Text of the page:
Wedbush Securities analyst Michael Pachter was one of the speakers in the Game Monetization Summit which concluded yesterday. In his speech Pachter made several pretty bold predictions involving the future of Activision Blizzard, Inc. (NASDAQ:ATVI), as well as their current performance.
Pachter predicted that ATVI will be looking into a buyout of Take Two Interactive (NASDAQ:TTWO) in an effort to gobble up their attractive Grand Theft Auto franchise. He ruled out an acquisition of THQ, Inc. (NASDAQ:THQI), writing them off as “not investable”. Part of Pachter's forecast was also an aggressive monetization on part of Activision of Bungie's new game under their four-title contract, with the multiplayer aspect of the game being paid. The justification he had for this prediction was that “they're greedy pigs. And they're bold.”
The Wedbush analyst criticized Activision for 'training' their audience to pay $60 for a Call of Duty title, which they can then play all year until the next installment. At the same time, World of Warcraft players have to shell out about $180 for a year's subscription, so it would seem WoW does monetization better. Mr. Pachter seems to have failed to take into account the 4 servings of DLC that Call of Duty players have been getting for three years now, which rack up the game's price to $120 and which are practically a must-buy for anyone who puts a lot of time into the game.[banner]
While we all know ATVI likes to boast about sales and even though Call of Duty: Black Ops 2 did indeed rake in $1 billion in half a month post release, Activision's stock price didn't exactly explode. ATVI is still over 5% down compared to its levels at the end of 2011. Console players reportedly logged fewer hours playing Black Ops 2 than the previous iteration of the franchise and player count is dropping like a rock on PC, with daily peaks of around 35 thousand, almost 50% down from the 64 thousand 10 days ago.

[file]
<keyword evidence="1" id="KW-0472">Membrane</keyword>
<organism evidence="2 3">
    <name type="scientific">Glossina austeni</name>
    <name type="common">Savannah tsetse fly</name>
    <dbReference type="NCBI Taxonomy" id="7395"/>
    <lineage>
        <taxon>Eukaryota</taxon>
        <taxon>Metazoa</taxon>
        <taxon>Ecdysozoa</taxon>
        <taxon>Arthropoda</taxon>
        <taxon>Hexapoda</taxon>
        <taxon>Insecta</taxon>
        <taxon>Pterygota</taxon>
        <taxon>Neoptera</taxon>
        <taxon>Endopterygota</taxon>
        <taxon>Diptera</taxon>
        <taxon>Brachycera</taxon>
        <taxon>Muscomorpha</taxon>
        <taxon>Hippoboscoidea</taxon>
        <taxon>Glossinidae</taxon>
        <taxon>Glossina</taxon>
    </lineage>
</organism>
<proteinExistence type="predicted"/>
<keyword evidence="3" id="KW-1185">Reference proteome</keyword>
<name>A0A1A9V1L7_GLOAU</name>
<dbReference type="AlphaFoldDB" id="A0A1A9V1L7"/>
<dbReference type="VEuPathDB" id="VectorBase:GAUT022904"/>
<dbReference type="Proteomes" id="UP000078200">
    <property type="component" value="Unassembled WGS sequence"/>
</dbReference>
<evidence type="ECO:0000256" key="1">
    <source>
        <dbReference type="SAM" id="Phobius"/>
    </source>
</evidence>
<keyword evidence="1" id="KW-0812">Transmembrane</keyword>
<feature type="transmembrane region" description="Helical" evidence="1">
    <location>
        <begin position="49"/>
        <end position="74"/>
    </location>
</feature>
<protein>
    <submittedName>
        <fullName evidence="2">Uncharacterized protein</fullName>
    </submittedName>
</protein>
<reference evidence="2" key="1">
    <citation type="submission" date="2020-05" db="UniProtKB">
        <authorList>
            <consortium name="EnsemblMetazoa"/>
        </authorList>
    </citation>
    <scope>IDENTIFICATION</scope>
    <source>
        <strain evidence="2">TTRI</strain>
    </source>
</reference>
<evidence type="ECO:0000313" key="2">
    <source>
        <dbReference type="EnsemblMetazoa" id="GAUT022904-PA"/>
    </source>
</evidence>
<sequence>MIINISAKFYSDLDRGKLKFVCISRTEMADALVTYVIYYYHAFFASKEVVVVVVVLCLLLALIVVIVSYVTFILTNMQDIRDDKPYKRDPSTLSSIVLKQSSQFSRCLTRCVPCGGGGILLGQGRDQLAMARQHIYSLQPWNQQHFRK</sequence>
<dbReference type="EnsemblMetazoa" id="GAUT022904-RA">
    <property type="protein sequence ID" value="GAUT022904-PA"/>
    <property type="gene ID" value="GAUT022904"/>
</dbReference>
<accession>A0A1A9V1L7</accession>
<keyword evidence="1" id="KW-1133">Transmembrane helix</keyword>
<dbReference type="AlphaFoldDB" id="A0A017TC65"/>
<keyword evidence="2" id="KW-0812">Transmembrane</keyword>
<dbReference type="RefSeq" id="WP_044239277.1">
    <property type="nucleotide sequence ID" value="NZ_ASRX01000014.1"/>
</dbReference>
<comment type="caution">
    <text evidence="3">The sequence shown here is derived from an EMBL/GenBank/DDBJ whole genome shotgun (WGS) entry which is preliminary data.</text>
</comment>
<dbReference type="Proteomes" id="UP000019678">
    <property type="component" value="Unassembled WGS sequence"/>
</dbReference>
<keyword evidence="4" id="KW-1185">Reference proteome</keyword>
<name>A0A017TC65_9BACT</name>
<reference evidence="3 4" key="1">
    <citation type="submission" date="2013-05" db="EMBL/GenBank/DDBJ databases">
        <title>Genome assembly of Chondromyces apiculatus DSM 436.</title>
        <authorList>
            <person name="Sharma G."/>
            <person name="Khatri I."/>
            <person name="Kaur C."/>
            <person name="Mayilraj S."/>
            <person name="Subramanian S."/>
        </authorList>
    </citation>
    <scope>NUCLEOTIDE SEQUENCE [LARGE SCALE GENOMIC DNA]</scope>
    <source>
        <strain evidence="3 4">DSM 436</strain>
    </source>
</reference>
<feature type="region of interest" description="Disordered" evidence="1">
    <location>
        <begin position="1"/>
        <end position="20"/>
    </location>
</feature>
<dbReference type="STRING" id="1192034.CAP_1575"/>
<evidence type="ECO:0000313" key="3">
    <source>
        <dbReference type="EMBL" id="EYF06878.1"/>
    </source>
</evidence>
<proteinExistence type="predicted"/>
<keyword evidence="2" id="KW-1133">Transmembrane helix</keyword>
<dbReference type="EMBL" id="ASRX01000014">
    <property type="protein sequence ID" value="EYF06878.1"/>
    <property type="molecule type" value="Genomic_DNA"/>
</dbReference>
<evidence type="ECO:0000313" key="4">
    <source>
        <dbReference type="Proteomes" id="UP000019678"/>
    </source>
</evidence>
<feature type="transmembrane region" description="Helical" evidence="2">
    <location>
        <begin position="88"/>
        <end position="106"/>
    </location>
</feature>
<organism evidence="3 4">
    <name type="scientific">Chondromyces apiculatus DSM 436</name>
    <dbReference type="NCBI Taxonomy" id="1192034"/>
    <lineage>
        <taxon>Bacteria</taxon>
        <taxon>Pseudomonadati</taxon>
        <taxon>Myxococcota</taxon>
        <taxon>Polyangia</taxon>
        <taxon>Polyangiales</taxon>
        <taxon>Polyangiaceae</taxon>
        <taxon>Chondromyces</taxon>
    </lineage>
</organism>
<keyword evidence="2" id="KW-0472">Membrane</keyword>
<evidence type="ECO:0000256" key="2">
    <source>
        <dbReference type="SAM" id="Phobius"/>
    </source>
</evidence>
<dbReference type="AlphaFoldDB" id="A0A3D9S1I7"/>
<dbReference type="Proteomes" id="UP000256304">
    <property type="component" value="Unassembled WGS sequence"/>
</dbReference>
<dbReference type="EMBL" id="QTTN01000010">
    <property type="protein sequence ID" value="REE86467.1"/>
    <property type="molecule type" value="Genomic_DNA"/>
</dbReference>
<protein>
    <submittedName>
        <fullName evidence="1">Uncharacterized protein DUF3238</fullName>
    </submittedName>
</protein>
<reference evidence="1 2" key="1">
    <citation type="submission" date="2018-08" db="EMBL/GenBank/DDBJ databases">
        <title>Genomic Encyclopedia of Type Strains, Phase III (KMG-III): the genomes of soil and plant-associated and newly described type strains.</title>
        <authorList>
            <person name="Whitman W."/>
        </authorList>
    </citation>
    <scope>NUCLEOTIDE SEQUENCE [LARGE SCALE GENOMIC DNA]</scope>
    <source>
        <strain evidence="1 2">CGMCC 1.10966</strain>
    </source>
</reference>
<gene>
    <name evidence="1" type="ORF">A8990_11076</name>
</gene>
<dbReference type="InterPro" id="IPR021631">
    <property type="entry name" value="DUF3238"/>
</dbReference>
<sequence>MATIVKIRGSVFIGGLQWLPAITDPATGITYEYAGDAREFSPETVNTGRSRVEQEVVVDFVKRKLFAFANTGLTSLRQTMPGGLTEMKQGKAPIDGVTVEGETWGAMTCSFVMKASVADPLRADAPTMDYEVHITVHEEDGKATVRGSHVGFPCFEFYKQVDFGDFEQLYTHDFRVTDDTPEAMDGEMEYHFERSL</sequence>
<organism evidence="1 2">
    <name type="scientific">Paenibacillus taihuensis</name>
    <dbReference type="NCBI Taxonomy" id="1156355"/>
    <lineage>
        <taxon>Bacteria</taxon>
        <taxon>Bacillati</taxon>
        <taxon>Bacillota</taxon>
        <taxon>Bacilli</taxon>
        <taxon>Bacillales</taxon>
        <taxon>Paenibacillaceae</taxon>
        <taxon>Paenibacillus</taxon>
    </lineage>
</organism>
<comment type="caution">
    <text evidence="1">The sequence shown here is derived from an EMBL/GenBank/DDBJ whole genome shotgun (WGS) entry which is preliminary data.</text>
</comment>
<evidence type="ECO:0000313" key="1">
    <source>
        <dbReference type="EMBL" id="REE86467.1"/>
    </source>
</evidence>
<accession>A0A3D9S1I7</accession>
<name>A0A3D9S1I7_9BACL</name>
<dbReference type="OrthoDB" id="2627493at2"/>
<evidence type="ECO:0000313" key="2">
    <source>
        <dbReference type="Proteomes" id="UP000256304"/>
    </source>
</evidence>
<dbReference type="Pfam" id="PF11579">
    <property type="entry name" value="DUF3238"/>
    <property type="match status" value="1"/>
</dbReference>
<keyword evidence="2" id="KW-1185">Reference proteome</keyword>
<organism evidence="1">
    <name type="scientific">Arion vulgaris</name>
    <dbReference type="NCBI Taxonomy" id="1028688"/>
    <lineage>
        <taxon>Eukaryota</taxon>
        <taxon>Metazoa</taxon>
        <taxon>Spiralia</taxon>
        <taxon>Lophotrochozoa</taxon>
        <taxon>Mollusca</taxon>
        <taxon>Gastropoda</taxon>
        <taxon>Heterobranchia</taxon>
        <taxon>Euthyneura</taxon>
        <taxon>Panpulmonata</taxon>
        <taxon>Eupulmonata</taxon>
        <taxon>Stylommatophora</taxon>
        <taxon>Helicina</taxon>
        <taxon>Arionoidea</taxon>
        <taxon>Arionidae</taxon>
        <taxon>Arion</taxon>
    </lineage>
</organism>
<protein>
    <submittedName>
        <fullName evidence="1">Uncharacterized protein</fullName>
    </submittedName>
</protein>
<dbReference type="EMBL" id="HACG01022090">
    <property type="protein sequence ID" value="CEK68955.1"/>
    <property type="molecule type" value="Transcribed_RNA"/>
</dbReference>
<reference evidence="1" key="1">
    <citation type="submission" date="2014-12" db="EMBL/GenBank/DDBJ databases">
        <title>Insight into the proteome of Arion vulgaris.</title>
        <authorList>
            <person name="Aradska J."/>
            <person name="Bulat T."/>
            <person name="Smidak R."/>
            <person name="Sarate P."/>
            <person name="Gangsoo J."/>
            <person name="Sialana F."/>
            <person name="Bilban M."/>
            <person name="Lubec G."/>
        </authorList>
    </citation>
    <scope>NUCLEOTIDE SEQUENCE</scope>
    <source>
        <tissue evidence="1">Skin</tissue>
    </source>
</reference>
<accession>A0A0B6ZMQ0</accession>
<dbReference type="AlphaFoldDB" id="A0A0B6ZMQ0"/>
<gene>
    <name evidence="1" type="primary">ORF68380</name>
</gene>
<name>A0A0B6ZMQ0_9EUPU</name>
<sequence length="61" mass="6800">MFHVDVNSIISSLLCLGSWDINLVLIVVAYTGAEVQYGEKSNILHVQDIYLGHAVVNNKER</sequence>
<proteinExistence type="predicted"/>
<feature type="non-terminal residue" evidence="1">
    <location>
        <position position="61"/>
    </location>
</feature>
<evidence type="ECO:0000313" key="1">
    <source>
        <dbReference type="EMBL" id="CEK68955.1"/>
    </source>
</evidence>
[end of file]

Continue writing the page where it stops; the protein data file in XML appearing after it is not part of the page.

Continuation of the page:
Black Ops 2 is plagued by lag compensation on the PC, with game-breaking discrepancies between player sync, captured on Youtube video and reported on virtually every forum connected with the game. Console players who use peer-to-peer matchmaking and game hosting report similar issues. While Activision put up a supposed troubleshooting guide for lag on consoles, the company may want to start thinking about how they are going to sell their DLC for another $60 to people who are quitting the game.
In yesterday's trading session ATVI closed 1% up, stopping at $11.36 per share at the bell.